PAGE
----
Regarding Scott Barman's discussion of e-books, Joe Boling rightly notes that
The problem with e-books is not being able to read them fifteen years from now because the original reading machine will have expired and the original source will not have kept up with new reading machine technology.
It's inevitable that eventually DVD books will go the way of floppy discs (remember those?), eight-track tapes, LP's, 45's and Edison wax cylinders. I've already had some of our old family movies converted from video tape to DVD, and someday I'll have to convert those to some still newer format. But the fact remains that the electronic format is too convenient to ignore, and for some specialty publications an e-book may be the only viable alternative. It just shouldn't be the ONLY alternative.
I would encourage all publishers of e-books to make a print-on-demand version available as well, and to donate both print and electronic copies to several major numismatic and non-numismatic libraries to ensure the long-term survival of the work.
Since he's just published a couple electronic works, I asked Roger Burdette if he'd considered making his books available on something like Lulu.com so people could make hardcopies if they want to. His take is that "the product quality is (in my opinion) low. Also, anything that makes the material dependent on a commercial enterprise is high risk."
Well, there is always the risk that the chosen print-on-demand provider will go out of business someday, but if some hardcopies are produced before that happens then at least the works will still exist in a book format that will likely outlive any given electronic format. The print quality may not be the best, but even a moderate quality physical book has some advantages over an ephemeral electronic version. Ultimately, this is a question for every author to grapple with. I did confirm with Roger however, that every buyer of his electronic books is free to print hardcopies of the files for their own use.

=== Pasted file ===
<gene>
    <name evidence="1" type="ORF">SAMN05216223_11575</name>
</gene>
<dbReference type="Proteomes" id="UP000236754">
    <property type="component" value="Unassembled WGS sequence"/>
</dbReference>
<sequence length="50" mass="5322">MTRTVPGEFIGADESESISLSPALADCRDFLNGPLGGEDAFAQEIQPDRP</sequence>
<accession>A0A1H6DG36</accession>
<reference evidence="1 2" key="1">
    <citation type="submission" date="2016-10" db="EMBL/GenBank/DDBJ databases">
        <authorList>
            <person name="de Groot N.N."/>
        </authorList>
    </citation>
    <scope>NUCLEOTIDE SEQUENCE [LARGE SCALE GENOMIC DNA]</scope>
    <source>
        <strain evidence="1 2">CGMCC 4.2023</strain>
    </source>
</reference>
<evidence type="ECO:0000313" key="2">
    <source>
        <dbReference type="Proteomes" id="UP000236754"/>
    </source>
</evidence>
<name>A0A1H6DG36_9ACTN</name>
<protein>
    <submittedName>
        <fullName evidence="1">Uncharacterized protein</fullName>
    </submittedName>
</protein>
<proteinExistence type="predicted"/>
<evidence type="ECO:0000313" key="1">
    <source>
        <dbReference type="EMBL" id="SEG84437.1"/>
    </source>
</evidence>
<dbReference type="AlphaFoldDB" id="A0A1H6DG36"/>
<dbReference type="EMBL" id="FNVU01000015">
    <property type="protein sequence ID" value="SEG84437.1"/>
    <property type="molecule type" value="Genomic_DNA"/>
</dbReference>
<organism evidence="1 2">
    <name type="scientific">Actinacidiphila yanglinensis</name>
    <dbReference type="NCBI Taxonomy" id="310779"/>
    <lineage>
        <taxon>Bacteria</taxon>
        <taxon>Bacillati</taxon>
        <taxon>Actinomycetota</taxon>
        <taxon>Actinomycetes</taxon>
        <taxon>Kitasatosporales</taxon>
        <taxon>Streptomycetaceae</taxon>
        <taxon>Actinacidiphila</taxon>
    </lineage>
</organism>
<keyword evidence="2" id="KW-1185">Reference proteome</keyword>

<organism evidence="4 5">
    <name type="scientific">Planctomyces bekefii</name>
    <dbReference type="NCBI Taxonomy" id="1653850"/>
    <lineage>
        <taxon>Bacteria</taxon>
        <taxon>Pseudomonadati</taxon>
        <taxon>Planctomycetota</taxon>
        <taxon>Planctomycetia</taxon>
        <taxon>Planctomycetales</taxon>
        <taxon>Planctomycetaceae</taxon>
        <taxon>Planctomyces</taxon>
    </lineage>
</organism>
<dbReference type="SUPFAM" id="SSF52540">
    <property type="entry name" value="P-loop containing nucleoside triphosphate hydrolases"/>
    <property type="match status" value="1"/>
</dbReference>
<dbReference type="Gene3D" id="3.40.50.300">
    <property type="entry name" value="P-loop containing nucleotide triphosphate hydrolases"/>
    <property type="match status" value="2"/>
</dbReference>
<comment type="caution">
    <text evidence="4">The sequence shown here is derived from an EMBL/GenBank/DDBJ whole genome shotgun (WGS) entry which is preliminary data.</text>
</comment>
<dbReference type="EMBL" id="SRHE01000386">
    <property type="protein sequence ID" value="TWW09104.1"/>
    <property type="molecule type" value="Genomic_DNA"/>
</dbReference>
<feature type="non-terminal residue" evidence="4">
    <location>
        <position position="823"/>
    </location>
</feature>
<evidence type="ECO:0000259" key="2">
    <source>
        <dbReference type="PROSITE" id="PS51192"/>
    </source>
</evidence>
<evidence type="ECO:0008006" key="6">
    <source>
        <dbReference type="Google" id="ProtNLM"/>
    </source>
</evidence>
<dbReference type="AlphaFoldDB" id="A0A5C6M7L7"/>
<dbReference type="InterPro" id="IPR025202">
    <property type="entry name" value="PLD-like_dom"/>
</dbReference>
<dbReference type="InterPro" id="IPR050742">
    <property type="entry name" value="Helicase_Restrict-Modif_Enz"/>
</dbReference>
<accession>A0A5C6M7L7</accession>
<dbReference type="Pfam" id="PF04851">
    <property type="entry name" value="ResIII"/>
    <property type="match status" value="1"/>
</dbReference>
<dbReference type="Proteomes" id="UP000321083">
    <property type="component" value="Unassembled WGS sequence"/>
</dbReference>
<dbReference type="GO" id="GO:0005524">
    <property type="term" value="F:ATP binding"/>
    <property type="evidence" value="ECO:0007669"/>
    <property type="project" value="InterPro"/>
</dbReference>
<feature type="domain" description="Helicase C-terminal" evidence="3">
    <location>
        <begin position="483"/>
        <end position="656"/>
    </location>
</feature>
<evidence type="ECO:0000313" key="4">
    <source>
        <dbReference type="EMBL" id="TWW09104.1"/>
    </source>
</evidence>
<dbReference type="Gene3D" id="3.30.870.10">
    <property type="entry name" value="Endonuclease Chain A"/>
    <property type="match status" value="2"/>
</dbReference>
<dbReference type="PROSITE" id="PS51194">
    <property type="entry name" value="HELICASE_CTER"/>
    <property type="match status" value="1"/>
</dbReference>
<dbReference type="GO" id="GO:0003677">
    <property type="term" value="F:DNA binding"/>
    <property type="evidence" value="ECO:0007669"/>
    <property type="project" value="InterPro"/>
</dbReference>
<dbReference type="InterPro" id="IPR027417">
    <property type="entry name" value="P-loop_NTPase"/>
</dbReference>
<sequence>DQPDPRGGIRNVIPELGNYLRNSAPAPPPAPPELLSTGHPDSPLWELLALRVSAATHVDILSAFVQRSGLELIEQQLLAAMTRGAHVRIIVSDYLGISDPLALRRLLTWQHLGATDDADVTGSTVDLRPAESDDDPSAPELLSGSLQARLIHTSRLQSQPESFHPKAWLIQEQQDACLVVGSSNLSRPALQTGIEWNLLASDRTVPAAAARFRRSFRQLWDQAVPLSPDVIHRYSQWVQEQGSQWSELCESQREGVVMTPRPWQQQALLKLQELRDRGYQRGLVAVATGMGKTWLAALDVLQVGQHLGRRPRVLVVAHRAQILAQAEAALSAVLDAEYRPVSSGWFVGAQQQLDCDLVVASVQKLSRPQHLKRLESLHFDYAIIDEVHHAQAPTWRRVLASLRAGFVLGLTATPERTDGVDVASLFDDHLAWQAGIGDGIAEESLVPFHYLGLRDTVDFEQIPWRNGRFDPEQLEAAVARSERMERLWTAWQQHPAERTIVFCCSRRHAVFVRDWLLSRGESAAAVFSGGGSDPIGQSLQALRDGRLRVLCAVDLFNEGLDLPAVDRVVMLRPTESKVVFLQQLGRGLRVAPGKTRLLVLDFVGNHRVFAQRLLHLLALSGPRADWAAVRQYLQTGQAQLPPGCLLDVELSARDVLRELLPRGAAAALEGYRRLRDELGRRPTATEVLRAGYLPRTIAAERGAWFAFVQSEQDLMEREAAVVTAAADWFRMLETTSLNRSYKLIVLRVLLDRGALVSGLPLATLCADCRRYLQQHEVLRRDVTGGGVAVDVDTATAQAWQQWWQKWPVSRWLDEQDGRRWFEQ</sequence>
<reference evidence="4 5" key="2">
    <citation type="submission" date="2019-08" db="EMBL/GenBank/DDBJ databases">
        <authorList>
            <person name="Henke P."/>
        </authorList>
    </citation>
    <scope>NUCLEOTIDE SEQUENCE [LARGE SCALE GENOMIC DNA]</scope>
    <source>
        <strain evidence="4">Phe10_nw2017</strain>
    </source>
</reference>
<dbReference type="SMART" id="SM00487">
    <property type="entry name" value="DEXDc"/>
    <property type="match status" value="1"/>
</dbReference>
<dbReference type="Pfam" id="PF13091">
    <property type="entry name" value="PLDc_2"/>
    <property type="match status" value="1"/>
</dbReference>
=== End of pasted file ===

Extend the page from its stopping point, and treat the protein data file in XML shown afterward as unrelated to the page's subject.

Roger Burdette adds:
One of the key factors is including an ISBN for publications. This allows copies to be located, even if there are only a few in existance. As far as obsolete formats, that is a possibility; however, by using a "generic" format such as PDF and standard media (CD, DVD) that is in wide use, obsolescence is minimized. I'd also recommend depositing archive electronic and paper copies with some long-term institutions such as ANA or ANS or a major university.
Bill Rosenblum of Littleton, CO writes:
I understand where Scott Barman is going in his quest for more E-books (or whatever they are called). I know many
(perhaps most) books and periodicals are now available both in print and "up there somewhere". My son Brian has
been involved with this movement for 10+ years first at the University of Michigan, now at Kansas University.
Technically he's explained it to me but it usually goes well over my head. But I don't think numismatic literature
has to be available in one form in the other. It can be both.
However, I didn't know numismatics needed revitalizing in the first place. Numismatics is changing all the time but the hobby is very strong. I see quite a number of "young people" at shows and I'm guessing more than a few of my customers I "meet" via email are young.
To read the earlier E-Sylum article, see:
COULD MORE E-BOOKS REVITALIZE NUMISMATIC HOBBY?
Wayne Homren, Editor
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